DVDs Freer than Free--No, Really, Really Free

by Catherine Shaffer on 5 April 2008 31 comments
Photo: jhoweaa

I noticed Paul's interesting article (NEVER Pay for a Redbox DVD Rental Again ) about using Redbox codes to rent movies for free, and in theory, I am all for it. But we don't have Redbox nearby, and I would never manage to return a movie in 24 hours with my crazy life. Fortunately, I have a diabolical method of getting movies for free. Even free-er than Redbox free! Nowadays, I laugh as I drive by Hollywood video. Why did I ever pay $4 to rent a movie? Why, God, why?

Here's the secret. I use the library. I know that's not really a secret. It was even mentioned in the comments to Paul's post, but then quickly dismissed and/or ignored. I think the idea deserves to be revisited. See, most people assumed that you can't get the videos you want at the library, especially new releases. But I've been getting just about any DVD I could ask for from the library using the computerized request system. I combine this with my reading wish list, enter my requests, and a few days later, I get an email saying my DVDs are waiting for me. I even put in electronic requests for materials that are not on loan, because I am too darn lazy to go to the shelf and look them up alphabetically. I just walk up to the hold shelf, grab the materials with my name on it, zap them through the self checkout, and walk out without paying a dime.

The library has a full selection of new releases, and also popular television shows. We do maintain a netflix subscription, because there are some things we haven't found in the library. However, lately I have been experimenting with interlibrary loan for books. If the book is not found in the library catalog, you get the option to "search other libraries" and the system will look for your selection in the interlibrary lending system. I wasn't sure if this option existed for DVD's, so just now I went to my local library web page and searched for a DVD I was pretty sure they didn't have. Sure enough, I found it in a library in a neighboring town, and was offered the opportunity to request it.

Since I've been using the library pretty heavily, I've noticed something interesting. A lot of other people are, too! I have one book on request in which I started out as the 135th request. It may seem like, with a month-long loan period, I would never get the book, but when I looked at the record, my library owned 45 copies, and was in the process of acquiring dozens more. That means that the library is not as much of a free ride as we thought. They are a major purchaser of books, DVDs, CDs, and other media, using taxpayer dollars, and there's no need to feel guilty about using it. They seem to keep enough books in stock so that the hold queue is about three deep. So for a book with 140 holds, they owned 50 copies. That seems completely reasonable to me.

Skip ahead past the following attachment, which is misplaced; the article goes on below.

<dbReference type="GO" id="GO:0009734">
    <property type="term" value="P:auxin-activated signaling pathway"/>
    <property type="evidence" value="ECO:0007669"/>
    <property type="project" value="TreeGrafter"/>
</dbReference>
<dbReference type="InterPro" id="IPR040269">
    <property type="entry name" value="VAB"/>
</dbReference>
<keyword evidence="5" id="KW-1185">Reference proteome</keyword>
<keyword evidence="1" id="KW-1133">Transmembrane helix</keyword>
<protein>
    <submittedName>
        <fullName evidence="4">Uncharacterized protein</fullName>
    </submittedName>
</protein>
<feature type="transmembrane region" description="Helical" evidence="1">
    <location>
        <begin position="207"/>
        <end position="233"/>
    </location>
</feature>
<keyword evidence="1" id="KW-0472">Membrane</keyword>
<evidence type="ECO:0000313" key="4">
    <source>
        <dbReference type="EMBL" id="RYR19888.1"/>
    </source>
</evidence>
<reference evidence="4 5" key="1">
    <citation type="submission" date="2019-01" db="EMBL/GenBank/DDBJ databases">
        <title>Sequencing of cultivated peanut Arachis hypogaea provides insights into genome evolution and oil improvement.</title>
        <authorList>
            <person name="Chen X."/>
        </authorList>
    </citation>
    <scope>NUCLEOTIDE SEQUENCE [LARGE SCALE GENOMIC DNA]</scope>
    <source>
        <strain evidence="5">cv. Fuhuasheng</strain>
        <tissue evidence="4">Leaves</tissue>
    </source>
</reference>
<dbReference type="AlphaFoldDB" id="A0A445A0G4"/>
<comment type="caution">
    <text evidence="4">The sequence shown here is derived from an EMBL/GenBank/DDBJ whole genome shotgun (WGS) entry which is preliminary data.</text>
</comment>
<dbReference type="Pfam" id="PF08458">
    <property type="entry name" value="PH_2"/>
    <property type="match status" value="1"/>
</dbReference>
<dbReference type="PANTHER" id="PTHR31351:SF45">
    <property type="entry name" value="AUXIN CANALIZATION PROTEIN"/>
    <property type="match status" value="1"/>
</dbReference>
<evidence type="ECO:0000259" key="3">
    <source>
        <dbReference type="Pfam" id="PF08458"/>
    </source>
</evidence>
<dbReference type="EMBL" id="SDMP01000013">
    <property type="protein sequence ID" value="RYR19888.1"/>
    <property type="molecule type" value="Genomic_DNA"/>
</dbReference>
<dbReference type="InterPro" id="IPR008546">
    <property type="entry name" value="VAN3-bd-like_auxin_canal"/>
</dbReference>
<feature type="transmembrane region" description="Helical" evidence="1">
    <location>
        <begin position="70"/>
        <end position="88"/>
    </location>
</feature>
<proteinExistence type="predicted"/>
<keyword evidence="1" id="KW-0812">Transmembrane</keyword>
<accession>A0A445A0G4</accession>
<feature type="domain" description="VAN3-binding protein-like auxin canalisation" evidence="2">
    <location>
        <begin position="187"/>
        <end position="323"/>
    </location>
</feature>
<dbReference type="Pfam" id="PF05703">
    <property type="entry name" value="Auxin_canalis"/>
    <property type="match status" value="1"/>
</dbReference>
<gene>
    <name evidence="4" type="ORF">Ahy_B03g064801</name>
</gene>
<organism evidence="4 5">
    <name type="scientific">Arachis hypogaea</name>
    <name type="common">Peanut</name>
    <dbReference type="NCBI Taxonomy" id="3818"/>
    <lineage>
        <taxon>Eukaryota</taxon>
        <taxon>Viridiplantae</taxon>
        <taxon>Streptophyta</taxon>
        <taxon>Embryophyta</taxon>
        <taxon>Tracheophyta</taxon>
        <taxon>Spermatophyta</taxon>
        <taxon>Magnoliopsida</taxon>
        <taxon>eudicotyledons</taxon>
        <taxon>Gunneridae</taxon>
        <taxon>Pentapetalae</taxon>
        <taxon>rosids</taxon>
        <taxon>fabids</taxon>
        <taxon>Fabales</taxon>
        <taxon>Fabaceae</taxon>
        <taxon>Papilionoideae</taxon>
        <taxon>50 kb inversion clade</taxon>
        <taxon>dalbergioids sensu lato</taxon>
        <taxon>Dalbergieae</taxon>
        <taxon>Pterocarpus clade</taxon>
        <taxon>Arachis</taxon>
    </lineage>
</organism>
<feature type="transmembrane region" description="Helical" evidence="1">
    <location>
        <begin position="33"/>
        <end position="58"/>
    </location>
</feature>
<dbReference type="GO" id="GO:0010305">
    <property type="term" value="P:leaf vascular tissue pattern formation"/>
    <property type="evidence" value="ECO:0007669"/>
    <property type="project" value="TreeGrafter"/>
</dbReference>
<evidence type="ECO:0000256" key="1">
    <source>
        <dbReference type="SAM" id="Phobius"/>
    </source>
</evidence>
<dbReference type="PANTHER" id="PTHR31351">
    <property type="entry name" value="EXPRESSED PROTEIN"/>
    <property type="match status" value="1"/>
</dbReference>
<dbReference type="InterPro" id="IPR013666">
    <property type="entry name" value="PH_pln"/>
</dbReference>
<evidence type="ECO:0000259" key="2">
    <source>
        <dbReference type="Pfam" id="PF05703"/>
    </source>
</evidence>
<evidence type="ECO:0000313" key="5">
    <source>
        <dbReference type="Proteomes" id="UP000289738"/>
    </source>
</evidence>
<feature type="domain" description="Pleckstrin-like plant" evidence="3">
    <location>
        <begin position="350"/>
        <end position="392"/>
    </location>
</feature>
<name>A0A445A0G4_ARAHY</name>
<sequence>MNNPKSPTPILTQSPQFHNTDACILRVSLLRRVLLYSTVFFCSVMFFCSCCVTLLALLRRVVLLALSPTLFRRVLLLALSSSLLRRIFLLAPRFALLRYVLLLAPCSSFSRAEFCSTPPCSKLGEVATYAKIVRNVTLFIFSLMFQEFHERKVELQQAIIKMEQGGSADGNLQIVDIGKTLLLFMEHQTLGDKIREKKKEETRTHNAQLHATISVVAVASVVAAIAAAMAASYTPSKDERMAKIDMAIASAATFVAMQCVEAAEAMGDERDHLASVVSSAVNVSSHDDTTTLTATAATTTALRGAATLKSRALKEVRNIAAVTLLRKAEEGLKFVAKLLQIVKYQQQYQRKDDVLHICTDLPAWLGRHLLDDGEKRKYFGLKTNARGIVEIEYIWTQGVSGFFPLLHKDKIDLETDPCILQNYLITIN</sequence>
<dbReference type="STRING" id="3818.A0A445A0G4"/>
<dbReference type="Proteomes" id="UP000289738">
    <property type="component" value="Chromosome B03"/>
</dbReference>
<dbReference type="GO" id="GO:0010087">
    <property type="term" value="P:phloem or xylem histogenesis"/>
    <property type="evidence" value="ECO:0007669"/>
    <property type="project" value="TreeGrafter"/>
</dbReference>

As it turns out, the hot books, movies, and cds are perpetually loaned out, and your only chance of getting them is to use the request system. (I always figured that mostly if I couldn't find it on the shelf, I couldn't get it from the library.) Waiting for things really hasn't been a problem, since new requests are coming up for me every few days. My biggest challenge has been keeping up with all the material I have requested. In fact, my Netflix queue has gone rather stale since we got a big batch of DVDs from the library. There is no limit on the number of items you can take out. You can keep DVDs for a week, and if no one has requested them, you can renew them nearly indefinitely. My library sends me an email a few days before materials are due, and I have made it part of my daily routine to pop in to the library web page and check my list of checked out items (up to 35 items right now!). If something is due that day, I try to renew it, or put it on the shelf next to the door to drop off on my daily errands. Often, at the same time, I swipe my holds from the hold shelf. (You do need a good home organization system for library materials if you are going to have a lot of them. I try to keep the DVDs near the TV, or on a shelf by the door.)

I don't know if I've talked you into using your public library more. I may have talked myself in to canceling my Netflix subscription! We already canceled our cable subscription and are frankly not missing it between DVD rentals and the odd iTunes purchase for very new TV shows. To ease the transition, at first we bought some current TV shows on iTunes for our son, but very quickly we weaned him onto older stuff we could get from the library. He is enjoying Looney Tunes now every bit as much as I did in my childhood, and we get them FREE from the library.